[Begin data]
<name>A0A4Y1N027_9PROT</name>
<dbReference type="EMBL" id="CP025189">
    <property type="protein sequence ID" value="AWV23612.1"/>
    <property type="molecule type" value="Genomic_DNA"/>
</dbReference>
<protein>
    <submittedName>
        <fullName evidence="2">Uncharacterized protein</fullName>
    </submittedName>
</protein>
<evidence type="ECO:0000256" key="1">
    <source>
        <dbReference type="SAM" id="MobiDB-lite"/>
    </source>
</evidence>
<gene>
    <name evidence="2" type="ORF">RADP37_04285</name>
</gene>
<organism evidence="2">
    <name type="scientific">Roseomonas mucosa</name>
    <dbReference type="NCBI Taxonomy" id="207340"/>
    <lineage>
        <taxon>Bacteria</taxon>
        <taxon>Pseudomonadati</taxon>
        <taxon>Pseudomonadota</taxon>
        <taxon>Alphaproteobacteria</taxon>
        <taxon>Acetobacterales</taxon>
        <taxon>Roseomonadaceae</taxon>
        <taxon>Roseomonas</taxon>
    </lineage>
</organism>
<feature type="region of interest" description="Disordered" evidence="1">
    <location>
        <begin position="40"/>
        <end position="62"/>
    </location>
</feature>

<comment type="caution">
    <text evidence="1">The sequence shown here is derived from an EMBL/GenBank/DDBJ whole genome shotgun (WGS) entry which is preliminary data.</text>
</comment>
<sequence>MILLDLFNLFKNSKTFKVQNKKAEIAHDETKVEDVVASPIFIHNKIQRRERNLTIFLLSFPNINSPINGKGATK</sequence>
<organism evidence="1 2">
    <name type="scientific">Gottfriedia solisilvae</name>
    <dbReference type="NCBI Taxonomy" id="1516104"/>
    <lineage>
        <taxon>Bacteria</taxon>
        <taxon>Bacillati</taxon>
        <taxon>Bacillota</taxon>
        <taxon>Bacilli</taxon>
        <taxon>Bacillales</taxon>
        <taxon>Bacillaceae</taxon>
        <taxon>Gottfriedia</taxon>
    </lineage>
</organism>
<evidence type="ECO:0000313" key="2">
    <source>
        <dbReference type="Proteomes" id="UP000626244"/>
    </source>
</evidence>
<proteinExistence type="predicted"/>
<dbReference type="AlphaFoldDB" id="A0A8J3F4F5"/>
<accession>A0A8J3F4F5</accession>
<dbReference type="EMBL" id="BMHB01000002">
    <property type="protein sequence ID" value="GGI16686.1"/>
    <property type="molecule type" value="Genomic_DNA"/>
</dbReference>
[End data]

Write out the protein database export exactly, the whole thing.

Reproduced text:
<name>A0A4Y1N027_9PROT</name>
<dbReference type="EMBL" id="CP025189">
    <property type="protein sequence ID" value="AWV23612.1"/>
    <property type="molecule type" value="Genomic_DNA"/>
</dbReference>
<protein>
    <submittedName>
        <fullName evidence="2">Uncharacterized protein</fullName>
    </submittedName>
</protein>
<evidence type="ECO:0000256" key="1">
    <source>
        <dbReference type="SAM" id="MobiDB-lite"/>
    </source>
</evidence>
<gene>
    <name evidence="2" type="ORF">RADP37_04285</name>
</gene>
<organism evidence="2">
    <name type="scientific">Roseomonas mucosa</name>
    <dbReference type="NCBI Taxonomy" id="207340"/>
    <lineage>
        <taxon>Bacteria</taxon>
        <taxon>Pseudomonadati</taxon>
        <taxon>Pseudomonadota</taxon>
        <taxon>Alphaproteobacteria</taxon>
        <taxon>Acetobacterales</taxon>
        <taxon>Roseomonadaceae</taxon>
        <taxon>Roseomonas</taxon>
    </lineage>
</organism>
<feature type="region of interest" description="Disordered" evidence="1">
    <location>
        <begin position="40"/>
        <end position="62"/>
    </location>
</feature>

<comment type="caution">
    <text evidence="1">The sequence shown here is derived from an EMBL/GenBank/DDBJ whole genome shotgun (WGS) entry which is preliminary data.</text>
</comment>
<sequence>MILLDLFNLFKNSKTFKVQNKKAEIAHDETKVEDVVASPIFIHNKIQRRERNLTIFLLSFPNINSPINGKGATK</sequence>
<organism evidence="1 2">
    <name type="scientific">Gottfriedia solisilvae</name>
    <dbReference type="NCBI Taxonomy" id="1516104"/>
    <lineage>
        <taxon>Bacteria</taxon>
        <taxon>Bacillati</taxon>
        <taxon>Bacillota</taxon>
        <taxon>Bacilli</taxon>
        <taxon>Bacillales</taxon>
        <taxon>Bacillaceae</taxon>
        <taxon>Gottfriedia</taxon>
    </lineage>
</organism>
<evidence type="ECO:0000313" key="2">
    <source>
        <dbReference type="Proteomes" id="UP000626244"/>
    </source>
</evidence>
<proteinExistence type="predicted"/>
<dbReference type="AlphaFoldDB" id="A0A8J3F4F5"/>
<accession>A0A8J3F4F5</accession>
<dbReference type="EMBL" id="BMHB01000002">
    <property type="protein sequence ID" value="GGI16686.1"/>
    <property type="molecule type" value="Genomic_DNA"/>
</dbReference>